For the last few years, Dalton Hiltibrand has been watching the same giant buck on an 80-acre parcel of private land in southeast Nebraska’s Nemaha County. Trail camera photos going back to 2020 showed that the huge, double drop-tine buck, nicknamed “Paraglider,” would regularly move off the property and onto other nearby farms.
“This year he showed up again in August,” Hilitibrand tells Outdoor Life. “But we only had a few photos of him during the day and night.”
On Nov. 15, Hiltibrand decided it was about time to make his move. With some help from his good friend Loren Henry and Henry’s two sons, they hung a lock-on stand in an evergreen tree near a spot where the buck had been photographed in previous years. The cellular cams captured photos of the giant buck over the next two days.
“I checked my phone the morning of Nov. 17, and there he was, and I knew I’d better try him at the stand that evening,” says the 25-year-old bowhunter from Seneca, Kansas. “A little cool front had come through, and it looked good for hunting, so I got up in the tree stand around 2 p.m.”
He’d only been up in the stand for about 20 minutes when he started seeing does. They were going back and forth between a rye field and a nearby bedding area with thick cover.
“A bit later I heard a deep growling kind of grunt,” Hiltibrand says. “It was coming from about 100 yards away in some thick evergreens. I thought it was from a mature buck, so I called softly with my grunt call, but nothing happened for about 20 minutes.”
Then, a 10-point buck appeared. It walked within 40 yards of Hiltibrand before it started chasing does. Around 4:15 p.m., he heard a buck grunting from a different direction, and then he spotted a doe walking toward the sound. Hiltibrand watched the doe closely as the giant, double drop-tine buck finally showed itself.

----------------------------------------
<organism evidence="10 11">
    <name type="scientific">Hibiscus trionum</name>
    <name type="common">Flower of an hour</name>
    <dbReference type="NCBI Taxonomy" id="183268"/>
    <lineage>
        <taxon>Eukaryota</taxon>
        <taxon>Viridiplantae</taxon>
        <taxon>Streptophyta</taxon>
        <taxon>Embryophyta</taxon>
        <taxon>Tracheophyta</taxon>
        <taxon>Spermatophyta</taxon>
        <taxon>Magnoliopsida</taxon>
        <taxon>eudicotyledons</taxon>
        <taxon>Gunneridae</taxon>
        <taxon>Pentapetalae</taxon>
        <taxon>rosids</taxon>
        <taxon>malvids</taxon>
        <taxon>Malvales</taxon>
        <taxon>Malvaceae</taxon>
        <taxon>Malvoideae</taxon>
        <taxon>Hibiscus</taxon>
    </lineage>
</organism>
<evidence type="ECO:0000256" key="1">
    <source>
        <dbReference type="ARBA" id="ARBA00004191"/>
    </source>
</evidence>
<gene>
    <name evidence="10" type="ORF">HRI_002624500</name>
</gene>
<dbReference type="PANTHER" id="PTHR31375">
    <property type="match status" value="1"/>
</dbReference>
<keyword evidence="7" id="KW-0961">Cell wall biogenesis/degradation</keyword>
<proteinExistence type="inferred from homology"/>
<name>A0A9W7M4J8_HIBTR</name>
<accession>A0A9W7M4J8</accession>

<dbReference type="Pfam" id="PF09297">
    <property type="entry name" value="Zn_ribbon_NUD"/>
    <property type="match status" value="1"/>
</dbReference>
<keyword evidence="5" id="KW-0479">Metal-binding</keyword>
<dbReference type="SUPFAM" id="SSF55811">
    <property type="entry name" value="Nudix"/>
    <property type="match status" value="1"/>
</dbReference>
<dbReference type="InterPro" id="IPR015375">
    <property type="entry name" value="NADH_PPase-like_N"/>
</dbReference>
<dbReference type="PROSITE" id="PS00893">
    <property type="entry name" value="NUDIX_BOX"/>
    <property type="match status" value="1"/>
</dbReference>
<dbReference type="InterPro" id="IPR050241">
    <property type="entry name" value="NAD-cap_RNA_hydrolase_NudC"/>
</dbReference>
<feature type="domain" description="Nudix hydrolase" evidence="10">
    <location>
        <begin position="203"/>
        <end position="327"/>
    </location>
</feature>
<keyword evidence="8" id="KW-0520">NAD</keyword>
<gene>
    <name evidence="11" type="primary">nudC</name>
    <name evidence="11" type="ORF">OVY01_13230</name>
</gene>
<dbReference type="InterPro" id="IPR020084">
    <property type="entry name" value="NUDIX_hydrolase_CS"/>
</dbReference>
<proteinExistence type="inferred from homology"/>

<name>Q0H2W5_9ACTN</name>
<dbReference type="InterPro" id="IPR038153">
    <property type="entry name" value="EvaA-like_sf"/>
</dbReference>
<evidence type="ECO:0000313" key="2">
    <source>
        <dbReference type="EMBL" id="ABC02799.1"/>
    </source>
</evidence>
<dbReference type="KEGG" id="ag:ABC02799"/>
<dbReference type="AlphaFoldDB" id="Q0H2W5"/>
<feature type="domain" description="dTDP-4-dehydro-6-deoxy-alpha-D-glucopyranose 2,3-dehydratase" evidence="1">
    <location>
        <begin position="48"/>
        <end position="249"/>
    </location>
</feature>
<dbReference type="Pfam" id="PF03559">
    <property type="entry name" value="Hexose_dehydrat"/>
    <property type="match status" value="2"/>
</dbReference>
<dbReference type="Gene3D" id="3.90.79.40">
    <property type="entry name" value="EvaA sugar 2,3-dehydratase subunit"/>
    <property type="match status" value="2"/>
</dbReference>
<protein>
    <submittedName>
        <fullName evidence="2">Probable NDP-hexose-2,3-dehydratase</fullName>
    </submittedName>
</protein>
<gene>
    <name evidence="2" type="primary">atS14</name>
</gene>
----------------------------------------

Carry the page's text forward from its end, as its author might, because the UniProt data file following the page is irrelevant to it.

“That’s when the smaller 10-point buck spotted the doe in the ditch and he started chasing her,” Hiltibrand said. “The bigger buck bristled up, snort wheezed, and the big buck started after the doe, too.”
The bucks ran the doe about 300 yards away from Hiltibrand. The doe then circled back and came directly toward Hiltibrand with “Paraglider” right on her tail. The doe passed in front of him, and the buck stepped into his shooting lane from 23 yards away.
At 4:50 p.m., Hiltibrand drew his compound bow and released, sending a 100-grain expandable broadhead into the buck’s chest.
“I saw the arrow hit him, and knew it was a good shot, passing almost completely through the deer,” he says. “He ran to a grassy area and laid down. I tried looking for him through binoculars, but I was shaking too much to get a really good view.”
Hiltibrand quietly eased out of his tree stand and headed home. He called his friend Henry, then his father Mike and three brothers to let them know he’d made a good shot on the buck they all knew he was hunting.
They met at Hiltibrand’s house, where they watched some football while they waited for the buck to expire. Four hours later, they went back to the tree stand to track the buck. They found a blood trail right away.
“We followed the blood trail right to where I saw him in the grass, and he never moved, he was right there, dead,” Hiltibrand says.
The group loaded the massive buck into a truck and took it to Hiltibrand’s house. Once there, they compared its rack with some shed antlers they’d found last February and concluded they were from the same buck. They’d found the sheds roughly 70 yards away from where Hiltibrand shot the buck on Nov. 17.
Read Next: Teen Tags Monster Mule Deer, Finds Its Sheds 50 Yards from Where It Fell
Hiltibrand’s giant buck had an estimated live weight of 250 pounds. A local taxidermist gave it an unofficial green score of 235 inches.
“He’d broken off a couple of tines from fighting two weeks before I shot him, losing about 10 inches of antler mass,” says Hiltibrand, who noticed the broken tines when comparing the buck with past trail cam photos. “I’m still in awe about what happened. Patience, persistence, hard work, and sleepless nights paid off with lots of help from good friends like Loren Henry.”
Read the full article here